Me, I came aboard way back in JUNGLE ACTION STARRING THE BLACK PANTHER, which was the first of the super-arcs with the two year long "Panther's Rage". A guy named Erik Killmonger was trying to conquer Wakanda with the help of dinosaurs, the original Venom, the original Malice, and this weird little thing called King Cadaver. He also had a couple of cool foot soldiers named Tayete and Kazabe who kept calling T'Challa "Panther Devil." T'Challa would always tell them to stop calling him "Panther Devil" and then would proceed to step on their heads. This storyline was written by a guy named Don McGregor who always filled up his comics with dozens of dense captions. McGregor also wrote a lot of LUKE CAGE, POWER MAN so I assumed he was Black for a long time. I know the artist, Billy Graham, was Black. His cool Marvel Bullpen name was "The Irreverent" Billy Graham. For me, even though I later learned that Jack Kirby created the Panther, Graham will always be the definitive Panther artist. His art, even more than McGregor's writing, made T'Challa one of what I call the "grown men" of the Marvel Universe, the others being Daredevil and Iron Man. Those three seemed like the kind of adult I aspired to be, with cool jobs, cool hobbies (superheroing), and cool chicks.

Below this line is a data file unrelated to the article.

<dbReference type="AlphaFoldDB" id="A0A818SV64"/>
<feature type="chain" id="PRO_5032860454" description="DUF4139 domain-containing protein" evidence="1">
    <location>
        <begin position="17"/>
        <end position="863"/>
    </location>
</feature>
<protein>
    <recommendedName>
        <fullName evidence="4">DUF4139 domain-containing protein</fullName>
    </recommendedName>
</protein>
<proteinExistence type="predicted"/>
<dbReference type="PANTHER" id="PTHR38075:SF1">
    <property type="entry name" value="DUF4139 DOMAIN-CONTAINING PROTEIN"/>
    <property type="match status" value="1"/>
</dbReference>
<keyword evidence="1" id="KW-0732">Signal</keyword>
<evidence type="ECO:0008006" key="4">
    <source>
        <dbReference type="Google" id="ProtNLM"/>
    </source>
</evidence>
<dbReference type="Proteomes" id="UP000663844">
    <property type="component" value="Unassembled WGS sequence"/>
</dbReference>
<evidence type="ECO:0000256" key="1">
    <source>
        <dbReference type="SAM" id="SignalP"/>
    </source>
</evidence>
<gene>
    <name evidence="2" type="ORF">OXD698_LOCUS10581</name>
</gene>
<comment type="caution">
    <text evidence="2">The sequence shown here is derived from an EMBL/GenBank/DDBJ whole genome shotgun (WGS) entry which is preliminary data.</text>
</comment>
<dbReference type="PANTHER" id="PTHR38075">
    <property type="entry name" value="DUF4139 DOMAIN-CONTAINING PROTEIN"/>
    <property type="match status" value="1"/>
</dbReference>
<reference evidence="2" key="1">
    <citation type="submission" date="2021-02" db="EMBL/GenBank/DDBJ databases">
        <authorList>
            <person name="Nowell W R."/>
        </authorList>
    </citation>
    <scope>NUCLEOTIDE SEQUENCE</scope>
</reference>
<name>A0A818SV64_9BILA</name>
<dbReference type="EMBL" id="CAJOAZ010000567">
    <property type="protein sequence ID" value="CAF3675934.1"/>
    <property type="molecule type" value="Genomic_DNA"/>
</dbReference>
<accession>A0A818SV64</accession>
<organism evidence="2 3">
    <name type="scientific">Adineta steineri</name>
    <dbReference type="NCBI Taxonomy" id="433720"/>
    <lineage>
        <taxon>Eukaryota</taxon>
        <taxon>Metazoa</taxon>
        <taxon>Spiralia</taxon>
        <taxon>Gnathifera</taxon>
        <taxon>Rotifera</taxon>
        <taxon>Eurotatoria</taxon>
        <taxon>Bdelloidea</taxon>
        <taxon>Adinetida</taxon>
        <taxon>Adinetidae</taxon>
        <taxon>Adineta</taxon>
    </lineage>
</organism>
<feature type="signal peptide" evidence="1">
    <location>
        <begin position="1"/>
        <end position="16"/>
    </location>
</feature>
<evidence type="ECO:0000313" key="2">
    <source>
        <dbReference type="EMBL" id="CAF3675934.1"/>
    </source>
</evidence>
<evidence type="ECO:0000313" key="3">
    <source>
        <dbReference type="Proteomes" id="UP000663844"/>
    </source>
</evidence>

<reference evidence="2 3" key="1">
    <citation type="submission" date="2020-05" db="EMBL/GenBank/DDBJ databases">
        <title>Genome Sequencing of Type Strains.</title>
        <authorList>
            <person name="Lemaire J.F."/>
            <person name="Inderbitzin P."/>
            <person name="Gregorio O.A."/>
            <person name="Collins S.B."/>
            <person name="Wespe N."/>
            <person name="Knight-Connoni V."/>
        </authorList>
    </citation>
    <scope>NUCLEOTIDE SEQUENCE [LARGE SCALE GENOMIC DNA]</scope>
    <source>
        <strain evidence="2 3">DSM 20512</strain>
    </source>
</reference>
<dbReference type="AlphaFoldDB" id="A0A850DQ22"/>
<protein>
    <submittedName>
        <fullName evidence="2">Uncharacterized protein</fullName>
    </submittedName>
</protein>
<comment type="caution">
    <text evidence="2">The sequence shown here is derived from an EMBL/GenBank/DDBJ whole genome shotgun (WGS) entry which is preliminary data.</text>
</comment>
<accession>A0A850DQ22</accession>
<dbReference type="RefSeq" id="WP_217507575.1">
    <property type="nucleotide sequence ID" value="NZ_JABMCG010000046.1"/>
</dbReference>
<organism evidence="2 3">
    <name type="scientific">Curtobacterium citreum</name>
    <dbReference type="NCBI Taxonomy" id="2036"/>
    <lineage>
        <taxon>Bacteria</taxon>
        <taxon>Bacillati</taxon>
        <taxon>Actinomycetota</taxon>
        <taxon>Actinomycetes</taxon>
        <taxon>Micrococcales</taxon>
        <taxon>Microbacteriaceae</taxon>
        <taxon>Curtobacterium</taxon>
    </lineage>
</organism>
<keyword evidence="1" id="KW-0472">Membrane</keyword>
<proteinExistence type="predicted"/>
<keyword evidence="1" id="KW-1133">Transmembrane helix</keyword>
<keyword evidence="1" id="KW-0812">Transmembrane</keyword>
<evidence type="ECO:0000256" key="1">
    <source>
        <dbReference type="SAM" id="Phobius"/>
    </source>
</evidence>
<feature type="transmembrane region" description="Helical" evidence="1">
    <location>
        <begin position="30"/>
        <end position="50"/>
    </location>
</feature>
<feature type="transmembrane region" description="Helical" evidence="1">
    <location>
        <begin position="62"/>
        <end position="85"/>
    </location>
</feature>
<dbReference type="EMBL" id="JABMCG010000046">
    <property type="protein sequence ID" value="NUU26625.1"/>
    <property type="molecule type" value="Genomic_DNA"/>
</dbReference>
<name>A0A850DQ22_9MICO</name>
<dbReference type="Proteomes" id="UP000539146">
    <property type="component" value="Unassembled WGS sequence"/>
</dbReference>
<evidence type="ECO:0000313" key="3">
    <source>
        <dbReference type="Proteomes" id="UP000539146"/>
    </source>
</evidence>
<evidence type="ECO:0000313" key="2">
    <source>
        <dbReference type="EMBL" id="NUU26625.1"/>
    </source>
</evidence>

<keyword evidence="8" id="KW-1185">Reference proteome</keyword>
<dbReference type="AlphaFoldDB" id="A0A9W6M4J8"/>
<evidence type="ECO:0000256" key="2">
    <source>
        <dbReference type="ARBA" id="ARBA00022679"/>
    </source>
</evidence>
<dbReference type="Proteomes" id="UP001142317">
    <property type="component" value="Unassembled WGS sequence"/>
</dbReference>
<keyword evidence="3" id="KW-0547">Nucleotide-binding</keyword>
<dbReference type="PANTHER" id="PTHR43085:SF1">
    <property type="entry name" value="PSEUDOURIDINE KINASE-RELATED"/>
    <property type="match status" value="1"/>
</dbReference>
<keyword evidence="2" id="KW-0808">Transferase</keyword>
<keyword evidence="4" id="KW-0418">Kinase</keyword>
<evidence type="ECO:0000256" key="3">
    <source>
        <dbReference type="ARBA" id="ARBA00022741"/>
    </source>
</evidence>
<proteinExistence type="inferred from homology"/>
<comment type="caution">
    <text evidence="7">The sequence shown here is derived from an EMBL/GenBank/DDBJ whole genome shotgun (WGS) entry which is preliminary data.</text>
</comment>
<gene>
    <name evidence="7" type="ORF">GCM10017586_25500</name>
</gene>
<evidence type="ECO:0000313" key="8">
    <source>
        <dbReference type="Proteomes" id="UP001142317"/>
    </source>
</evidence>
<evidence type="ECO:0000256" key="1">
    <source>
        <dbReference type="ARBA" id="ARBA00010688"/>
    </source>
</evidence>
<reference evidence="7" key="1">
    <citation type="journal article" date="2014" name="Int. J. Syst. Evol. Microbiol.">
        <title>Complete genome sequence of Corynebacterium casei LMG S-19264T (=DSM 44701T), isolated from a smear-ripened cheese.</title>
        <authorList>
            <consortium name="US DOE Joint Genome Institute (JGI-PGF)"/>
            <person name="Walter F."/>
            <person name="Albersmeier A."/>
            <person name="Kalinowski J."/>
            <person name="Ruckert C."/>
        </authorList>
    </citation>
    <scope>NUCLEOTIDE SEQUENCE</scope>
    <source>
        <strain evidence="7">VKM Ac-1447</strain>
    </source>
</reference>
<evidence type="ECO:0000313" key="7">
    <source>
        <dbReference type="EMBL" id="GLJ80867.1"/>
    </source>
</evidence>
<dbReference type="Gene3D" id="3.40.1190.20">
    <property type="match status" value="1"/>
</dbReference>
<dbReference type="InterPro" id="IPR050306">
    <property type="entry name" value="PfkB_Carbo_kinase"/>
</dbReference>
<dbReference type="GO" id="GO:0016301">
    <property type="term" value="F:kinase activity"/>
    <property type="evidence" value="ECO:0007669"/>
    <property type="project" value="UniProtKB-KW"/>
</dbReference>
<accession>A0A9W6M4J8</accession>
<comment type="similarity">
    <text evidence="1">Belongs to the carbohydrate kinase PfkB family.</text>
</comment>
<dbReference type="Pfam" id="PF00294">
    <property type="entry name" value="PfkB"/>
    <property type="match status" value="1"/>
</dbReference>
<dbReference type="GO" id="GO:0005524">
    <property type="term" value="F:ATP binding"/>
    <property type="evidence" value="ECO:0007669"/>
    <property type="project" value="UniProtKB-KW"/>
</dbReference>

Now, the issue at hand. Mr. Hudlin gives us a look at Black Panthers, the guardians of the nation of Wakanda, through the ages. It's pretty cool, although it's mostly how others view the Panther. I am interested in how our Panther, T'Challa, views himself and others.

This issue contains some of the finest JR Jr. art I've seen to date, and his art is usually damned fine! It looks like a movie storyboard. Maybe it's because the book, as we all know, is scripted by the director of HOUSE PARTY and BOOMERANG. There's a lot of motion in these panels. Somebody may have been studying the best of manga and it shows.